By far the most detailed report against Porter’s concerned a store in Presidio. In that case, a man near Lajitas said he went to the store to pick up four cases of water but found there was “no price posted.”

Some cashiers were “kind enough to point out to me that the water was $13.99 a case,” that man, James Warren, told the AG’s office. He called the situation “outrageous” but said he “had to have water” and had “no choice” but to pay the prices.

Later, Warren said he realized the water was just listed as “grocery” on his receipt rather than specifically itemized “like they do everything else.” In his complaint, he included photos of his receipts, which showed he paid around $56.00 for buying four of an item called “grocery,” each of which was priced at $13.99.

In an emailed response to The Big Bend Sentinel, Ky Ellison said he understood “challenges we are all facing due to the Coronavirus pandemic” but wanted to “reiterate our commitment to our customers.”

Ellison declined to comment on the egg probes and lawsuits targeting other grocery stores as well as at least one of Porter’s suppliers: Cal-Maine, which produces Sunups eggs. “We trust our justice system to do the right thing,” he said.

But he did specifically address the water complaint. Citing conversations with a regional store director, he said Porter’s in Presidio had “never” sold water at $13.99 per case. The closest prices for water were a 12-pack of Ozarka for $12.99 and 18-pack of Ozarka for $17.99. Both were 1.5 liter packs, which Porter’s sold “basically at cost,” he said.

In an interview with The Big Bend Sentinel, Warren stood by his story. “They were trying to hide it,” he said of the “grocery” charge on his receipt. “That’s what caught my eye.”

He pointed to an image included in his complaint, which shows a case of water with a $13.99 price tag written on it in pen.

In a follow-up inquiry about the image, Ellison said the pictured water was “intended to be sold” for $1.99 each and that the company paid $33.84 for the packs. He included an invoice for Dasani water.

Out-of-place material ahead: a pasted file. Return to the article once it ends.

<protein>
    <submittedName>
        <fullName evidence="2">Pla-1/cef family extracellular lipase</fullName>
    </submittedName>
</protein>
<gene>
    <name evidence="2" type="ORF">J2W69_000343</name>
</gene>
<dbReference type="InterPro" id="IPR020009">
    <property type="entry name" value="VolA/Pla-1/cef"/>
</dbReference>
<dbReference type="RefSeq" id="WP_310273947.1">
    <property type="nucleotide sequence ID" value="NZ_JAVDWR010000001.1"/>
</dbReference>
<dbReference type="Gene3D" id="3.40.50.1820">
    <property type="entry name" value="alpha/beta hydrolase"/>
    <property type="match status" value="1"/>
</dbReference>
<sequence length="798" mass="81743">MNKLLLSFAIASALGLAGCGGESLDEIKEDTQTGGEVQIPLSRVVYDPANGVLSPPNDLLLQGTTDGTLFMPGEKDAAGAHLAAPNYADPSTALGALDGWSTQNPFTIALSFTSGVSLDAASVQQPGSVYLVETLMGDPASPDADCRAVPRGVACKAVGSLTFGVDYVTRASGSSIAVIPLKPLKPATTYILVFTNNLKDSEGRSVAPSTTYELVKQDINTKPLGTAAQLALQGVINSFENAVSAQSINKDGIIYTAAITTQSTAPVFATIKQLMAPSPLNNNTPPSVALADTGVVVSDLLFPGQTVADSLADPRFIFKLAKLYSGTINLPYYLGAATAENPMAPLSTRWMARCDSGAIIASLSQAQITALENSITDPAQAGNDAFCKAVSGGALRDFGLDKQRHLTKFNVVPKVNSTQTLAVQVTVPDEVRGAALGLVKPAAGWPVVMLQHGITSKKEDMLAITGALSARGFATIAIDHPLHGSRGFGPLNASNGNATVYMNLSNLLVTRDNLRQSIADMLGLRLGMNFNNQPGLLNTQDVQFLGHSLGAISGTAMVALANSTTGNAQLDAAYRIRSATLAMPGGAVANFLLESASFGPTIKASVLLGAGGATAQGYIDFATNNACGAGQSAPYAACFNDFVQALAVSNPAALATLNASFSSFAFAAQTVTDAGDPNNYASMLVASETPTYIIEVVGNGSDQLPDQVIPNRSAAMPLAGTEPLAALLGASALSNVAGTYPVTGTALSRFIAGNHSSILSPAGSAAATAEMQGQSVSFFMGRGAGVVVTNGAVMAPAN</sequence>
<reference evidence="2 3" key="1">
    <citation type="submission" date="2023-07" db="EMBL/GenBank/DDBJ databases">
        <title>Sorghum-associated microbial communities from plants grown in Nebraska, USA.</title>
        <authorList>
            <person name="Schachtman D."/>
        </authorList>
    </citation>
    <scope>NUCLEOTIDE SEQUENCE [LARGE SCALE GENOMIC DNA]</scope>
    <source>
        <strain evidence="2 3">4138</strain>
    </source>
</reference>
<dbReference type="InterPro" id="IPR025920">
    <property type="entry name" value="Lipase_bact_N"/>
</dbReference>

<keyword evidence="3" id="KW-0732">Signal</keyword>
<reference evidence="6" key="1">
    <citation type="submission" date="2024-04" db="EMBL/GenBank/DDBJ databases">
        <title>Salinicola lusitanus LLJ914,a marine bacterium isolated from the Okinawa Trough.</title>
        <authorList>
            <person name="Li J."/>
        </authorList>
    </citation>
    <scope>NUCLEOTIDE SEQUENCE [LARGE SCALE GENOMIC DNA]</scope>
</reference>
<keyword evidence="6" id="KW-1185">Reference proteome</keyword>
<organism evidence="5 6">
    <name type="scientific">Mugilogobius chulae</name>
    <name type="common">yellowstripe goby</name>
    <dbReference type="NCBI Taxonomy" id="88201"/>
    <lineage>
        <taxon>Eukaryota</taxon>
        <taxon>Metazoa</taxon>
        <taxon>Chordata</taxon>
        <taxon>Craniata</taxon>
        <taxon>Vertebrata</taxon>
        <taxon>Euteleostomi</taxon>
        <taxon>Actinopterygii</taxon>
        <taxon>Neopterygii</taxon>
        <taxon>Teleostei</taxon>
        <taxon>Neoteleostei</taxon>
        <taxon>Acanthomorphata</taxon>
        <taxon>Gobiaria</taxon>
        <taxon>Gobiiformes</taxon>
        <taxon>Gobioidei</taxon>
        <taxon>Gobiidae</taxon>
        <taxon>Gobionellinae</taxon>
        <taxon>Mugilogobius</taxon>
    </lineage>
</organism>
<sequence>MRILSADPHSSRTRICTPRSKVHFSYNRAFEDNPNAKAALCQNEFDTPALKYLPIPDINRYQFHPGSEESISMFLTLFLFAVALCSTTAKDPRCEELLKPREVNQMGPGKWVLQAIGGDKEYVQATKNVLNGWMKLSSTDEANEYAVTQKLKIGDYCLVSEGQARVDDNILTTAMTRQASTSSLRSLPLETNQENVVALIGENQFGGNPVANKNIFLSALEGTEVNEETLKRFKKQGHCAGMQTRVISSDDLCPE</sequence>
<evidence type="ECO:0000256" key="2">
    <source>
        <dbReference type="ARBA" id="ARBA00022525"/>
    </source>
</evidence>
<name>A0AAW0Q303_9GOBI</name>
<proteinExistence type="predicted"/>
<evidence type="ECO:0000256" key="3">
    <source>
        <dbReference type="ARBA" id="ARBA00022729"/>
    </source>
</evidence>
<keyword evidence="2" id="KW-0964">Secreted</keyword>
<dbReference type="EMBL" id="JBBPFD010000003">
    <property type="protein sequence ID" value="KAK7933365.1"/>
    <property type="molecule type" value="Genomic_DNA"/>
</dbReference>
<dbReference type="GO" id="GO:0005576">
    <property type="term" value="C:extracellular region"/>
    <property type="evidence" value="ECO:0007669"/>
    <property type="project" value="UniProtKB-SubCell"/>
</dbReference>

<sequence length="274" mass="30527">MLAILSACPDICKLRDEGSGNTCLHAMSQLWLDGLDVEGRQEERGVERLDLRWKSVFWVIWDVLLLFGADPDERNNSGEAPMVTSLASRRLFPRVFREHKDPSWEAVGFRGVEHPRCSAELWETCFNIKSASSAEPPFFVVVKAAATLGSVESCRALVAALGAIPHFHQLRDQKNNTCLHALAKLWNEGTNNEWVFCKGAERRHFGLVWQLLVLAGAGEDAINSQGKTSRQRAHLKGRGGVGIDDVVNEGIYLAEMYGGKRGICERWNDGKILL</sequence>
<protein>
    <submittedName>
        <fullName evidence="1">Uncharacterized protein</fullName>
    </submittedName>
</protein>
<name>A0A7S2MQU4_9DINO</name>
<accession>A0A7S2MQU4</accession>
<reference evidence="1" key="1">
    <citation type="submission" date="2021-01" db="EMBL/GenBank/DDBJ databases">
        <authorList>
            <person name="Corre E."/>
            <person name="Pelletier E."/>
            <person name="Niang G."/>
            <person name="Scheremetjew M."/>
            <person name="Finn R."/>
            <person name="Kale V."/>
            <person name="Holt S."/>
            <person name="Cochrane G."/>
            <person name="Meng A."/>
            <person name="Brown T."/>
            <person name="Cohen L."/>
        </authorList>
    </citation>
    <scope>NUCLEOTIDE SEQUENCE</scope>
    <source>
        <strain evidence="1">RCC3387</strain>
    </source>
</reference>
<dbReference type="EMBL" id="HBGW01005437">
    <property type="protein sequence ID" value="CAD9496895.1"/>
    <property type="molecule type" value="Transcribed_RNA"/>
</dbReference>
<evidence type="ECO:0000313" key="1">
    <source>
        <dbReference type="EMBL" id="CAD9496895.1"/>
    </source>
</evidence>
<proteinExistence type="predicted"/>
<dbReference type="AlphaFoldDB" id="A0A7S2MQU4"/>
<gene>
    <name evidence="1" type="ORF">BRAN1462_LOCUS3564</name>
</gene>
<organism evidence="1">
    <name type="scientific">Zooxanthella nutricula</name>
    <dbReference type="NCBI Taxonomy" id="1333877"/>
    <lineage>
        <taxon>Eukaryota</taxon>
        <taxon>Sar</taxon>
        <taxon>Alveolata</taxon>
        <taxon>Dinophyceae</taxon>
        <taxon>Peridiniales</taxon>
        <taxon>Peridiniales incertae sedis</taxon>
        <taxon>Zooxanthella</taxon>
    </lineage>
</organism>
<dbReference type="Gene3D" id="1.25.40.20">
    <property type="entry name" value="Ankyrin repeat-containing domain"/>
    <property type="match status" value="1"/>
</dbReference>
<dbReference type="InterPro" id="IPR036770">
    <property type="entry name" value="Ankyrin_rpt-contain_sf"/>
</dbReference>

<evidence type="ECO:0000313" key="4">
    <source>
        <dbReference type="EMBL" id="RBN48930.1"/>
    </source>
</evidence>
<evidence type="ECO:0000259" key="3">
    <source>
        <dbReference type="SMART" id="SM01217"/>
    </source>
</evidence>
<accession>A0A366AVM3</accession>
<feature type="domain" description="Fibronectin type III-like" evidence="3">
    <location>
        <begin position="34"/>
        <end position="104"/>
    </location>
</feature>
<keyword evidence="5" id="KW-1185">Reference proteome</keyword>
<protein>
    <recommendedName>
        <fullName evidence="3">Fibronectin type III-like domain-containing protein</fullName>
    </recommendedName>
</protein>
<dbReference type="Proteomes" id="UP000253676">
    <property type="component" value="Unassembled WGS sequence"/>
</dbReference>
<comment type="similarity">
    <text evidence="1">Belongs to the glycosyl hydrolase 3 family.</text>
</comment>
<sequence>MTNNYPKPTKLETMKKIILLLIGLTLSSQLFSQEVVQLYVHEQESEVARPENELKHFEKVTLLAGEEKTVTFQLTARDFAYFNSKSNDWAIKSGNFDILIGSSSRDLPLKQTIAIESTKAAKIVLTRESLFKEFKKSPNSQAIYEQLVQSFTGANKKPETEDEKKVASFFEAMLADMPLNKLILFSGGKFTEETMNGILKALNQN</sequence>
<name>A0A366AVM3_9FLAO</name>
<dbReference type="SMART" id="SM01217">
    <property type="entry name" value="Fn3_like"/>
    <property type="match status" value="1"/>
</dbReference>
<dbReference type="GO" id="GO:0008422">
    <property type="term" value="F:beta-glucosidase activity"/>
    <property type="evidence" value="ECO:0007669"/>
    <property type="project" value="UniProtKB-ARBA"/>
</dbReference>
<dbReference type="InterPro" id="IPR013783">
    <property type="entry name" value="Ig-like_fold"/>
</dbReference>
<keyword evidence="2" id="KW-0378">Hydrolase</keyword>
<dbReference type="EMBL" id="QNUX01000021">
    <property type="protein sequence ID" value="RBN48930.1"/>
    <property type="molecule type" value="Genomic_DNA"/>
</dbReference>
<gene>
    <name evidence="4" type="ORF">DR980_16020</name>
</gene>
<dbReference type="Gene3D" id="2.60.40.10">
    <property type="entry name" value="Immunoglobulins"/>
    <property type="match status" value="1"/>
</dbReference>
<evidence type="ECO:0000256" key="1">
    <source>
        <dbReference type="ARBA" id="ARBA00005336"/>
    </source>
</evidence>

“I’m not sure why we even sold those at $13.99,” he said. Extrapolating from the $1.99 price, he said the case should have sold for around $47.75.

It wasn’t just Porter’s, though. A consumer also complained that a Stripes in Alpine was charging “way more than the average” for gasoline.

The store was selling gasoline for $2.35 a gallon, the consumer complained, while data from the American Automobile Association shows that the state average is closer to $1.57. Stripes’s parent company, Cal’s Convenience Inc., did not respond to a request for comment.

Two smaller businesses also received complaints. A consumer alleged The Triangle was charging too much for gas and said she believed “all of the local gas stations work together to keep prices high.”

Eric Faust, owner at The Triangle, acknowledged that his gas prices might be higher than elsewhere in the state, citing costs associated with transporting gasoline to the remote tri-county region. But he stressed that “we’re the cheapest ones in town” and said he “never” discussed gas prices with management at other local gas stations.

“There’s no price-gouging going on,” he said. “I can promise you.”

Meanwhile, in Terlingua, Cottonwood General Store also saw a complaint after a consumer said the store was unpacking toilet paper and selling individual rolls for around $1.80.

Rick Page, the owner of that store, acknowledged the store was selling individual rolls. Cottonwood has struggled to get a reliable supply of toilet paper and also tried selling large commercial rolls, he said. The store sold individual rolls to make sure everyone could get toilet paper rather than just “the first three or four people.”

Still, Page stressed that Cottonwood was “fair” and that people “aren’t too unhappy with the prices.” And like Faust at the Triangle, he cited increased transport costs of getting goods to his remote storefront.

“We’re not a discount store,” he said. “We pay a premium to get stuff down here.”